In accordance with embodiments of the present invention, the opening is treated with the NH3/N2 plasma prior to filling with a metal. Subsequent to metal deposition and CMP, the upper surface of the ILD is again treated with the plasma containing NH3/N2 prior to depositing the capping layer. Thus, embodiments of the present invention comprise treating exposed surfaces of a carbon-containing organic ILD at various phases from deposition to final encapsulation thereof with a NH3/N2 plasma, e.g., on at least three different occasions, to prevent degradation which would otherwise occur during subsequent processing. Such degradation can occur from plasma etching to form the damascene opening, O2 ashing to remove the photoresist employed to form the opening, CMP or exposure to elevated temperature and/or various chemicals conventional as during cleaning of the opening, during CMP and during capping layer deposition.
A wide variety of organic carbon-containing low-k materials can be employed as an ILD in accordance with embodiments of the present invention, including various polyimides, BCB, FLARE™, Silk™, and Black-Diamond™ dielectrics. Other suitable low-k dielectrics include poly(arylene)ethers, poly(arylene)ether azoles; parylene-N, polyimides, polynapthalene-N, polyphenyl-quinoxalines (PPQ), polybenzoxazoles, polyindane, polynorbene, polystyrene, polyphenyleneoxide, polyethylene and polypropylene. It was found particularly suitable to employ SiCOH which exhibits a dielectric constant of about 3 and typically contains silicon in an amount of about 15 to about 18 at. %, e.g., about 17 at. %, oxygen in an amount of about 28 to about 30 at. %, e.g., about 29 at. %, carbon in an amount of about 16 to about 18 at. %, e.g., about 17 at. % and hydrogen in an amount of about 36 to about 38 at. %, e.g., about 37 at. %. SiCOH contains SiC, SiH, CH and SiOH bonding.
It was found that treatment of an organic carbon-containing low-k ILD in accordance with embodiments of the present invention employing a plasma comprising nitrogen and a source of hydrogen, e.g., a NH3/N2 plasma, substantially prevents or significantly reduces degradation, such that the dielectric constant, shrinkage and refractive index do not undergo a change in excess of 3%. It was also found that treatment of dielectric materials, such as SiCOH, with the NH3/N2 plasma substantially prevented a reduction in the number of Si-H bonds during subsequent processing.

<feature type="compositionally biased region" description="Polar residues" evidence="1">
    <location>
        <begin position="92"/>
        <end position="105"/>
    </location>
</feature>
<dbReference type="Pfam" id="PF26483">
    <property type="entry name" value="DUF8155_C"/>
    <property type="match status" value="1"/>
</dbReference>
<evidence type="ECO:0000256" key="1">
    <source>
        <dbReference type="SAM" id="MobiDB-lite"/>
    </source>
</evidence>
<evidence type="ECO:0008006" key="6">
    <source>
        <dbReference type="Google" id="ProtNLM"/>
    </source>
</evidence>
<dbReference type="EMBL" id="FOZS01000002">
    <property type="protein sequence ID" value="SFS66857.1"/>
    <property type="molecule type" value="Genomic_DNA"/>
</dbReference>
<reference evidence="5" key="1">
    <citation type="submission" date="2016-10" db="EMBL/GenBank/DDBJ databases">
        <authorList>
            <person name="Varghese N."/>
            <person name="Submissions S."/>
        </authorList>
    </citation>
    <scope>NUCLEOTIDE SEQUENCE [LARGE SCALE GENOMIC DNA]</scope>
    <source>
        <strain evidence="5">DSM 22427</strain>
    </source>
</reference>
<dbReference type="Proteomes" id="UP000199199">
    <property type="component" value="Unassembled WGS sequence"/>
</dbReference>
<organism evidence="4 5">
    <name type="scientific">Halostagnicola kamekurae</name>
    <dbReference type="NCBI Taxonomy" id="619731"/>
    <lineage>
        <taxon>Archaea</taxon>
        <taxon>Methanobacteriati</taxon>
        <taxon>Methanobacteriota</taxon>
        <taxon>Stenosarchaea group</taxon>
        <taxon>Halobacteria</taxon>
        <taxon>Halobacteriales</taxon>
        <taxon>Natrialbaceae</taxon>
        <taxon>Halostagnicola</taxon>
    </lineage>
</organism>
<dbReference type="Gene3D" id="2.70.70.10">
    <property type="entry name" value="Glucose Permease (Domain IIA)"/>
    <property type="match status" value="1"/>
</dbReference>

Given the present disclosure and the objectives of the present invention, the conditions during NH3/N2 plasma treatment can be optimized in a particular situation. For example, it was found suitable to treat exposed surfaces of an organic carbon-containing low-k ILD, such as SiCOH, with the NH3/N2 plasma: a N2 flow rate of about 3,000 to about 7,000 sccm; an NH3 flow rate of about 50 to about 500 sccm; a pressure of about 3 to about 5 Torr; an RF power of about 250 to about 450 watts; a spacing (distance between the wafer and shower head from which gases exit) of about 500 to about 800 mils; and a temperature of about 380° C. to about 420° C., for about 15 to about 35 seconds.
Plasma treatment of a carbon-containing, organic low-k ILD in accordance with embodiments of the present invention can be performed on exposed surfaces prior to any subsequent processing which may degrade the properties of the ILD. Optimum results are achieved by treating all exposed surfaces of the carbon-containing organic ILD with the plasma containing nitrogen and a source of hydrogen, e.g., a NH3/N2 plasma, prior to any subsequent processing which would otherwise result in degradation of the ILD properties, e.g., increase the dielectric constant, shrinkage and/or shift in the refractive index.
Experimentation was conducted on SiCOH to demonstrate the effectiveness of NH3/N2 plasma treatment in accordance with embodiments of the present invention. The controls comprise an SiCOH film on which O2 ashing was not conducted and a SiCOH film on which O2 ashing was conducted. Plasma treatments included NH3/N2 as well as H2/N2, NH3 and H2. The results consistently showed that plasma treatment in accordance with embodiments of the present invention substantially prevented or significantly reduced degradation in the SiCOH structure, an increase in the dielectric constant and a change in the thickness of the SiCOH film.
A method in accordance with an embodiments of the present invention is schematically illustrated in FIGS. 1 through 4, wherein like features are denoted by like reference numerals. Adverting to FIG. 1, reference numeral 51 denotes a lower metal feature formed in ILD 50 overlying a substrate or wafer (not shown). ILD 50 can comprise any conventional dielectric material or an organic carbon-containing low-k material previously treated in accordance with the present invention with a plasma containing nitrogen and a source of hydrogen, e.g., a NH3/N2 plasma. An organic carbon-containing low-k ILD 52, such as SiCOH, is deposited over ILD 50 and metal feature 51. In accordance with an embodiment of the present invention, the upper exposed surface 53 of SiCOH ILD 52 is treated with a NH3/N2 plasma 54 to substantially prevent or significantly reduce degradation during subsequent processing. Such subsequent processing would include forming a photomask, etching to form an opening, removing the photoresist and cleaning the opening, which would otherwise degrade SiCOH ILD 52.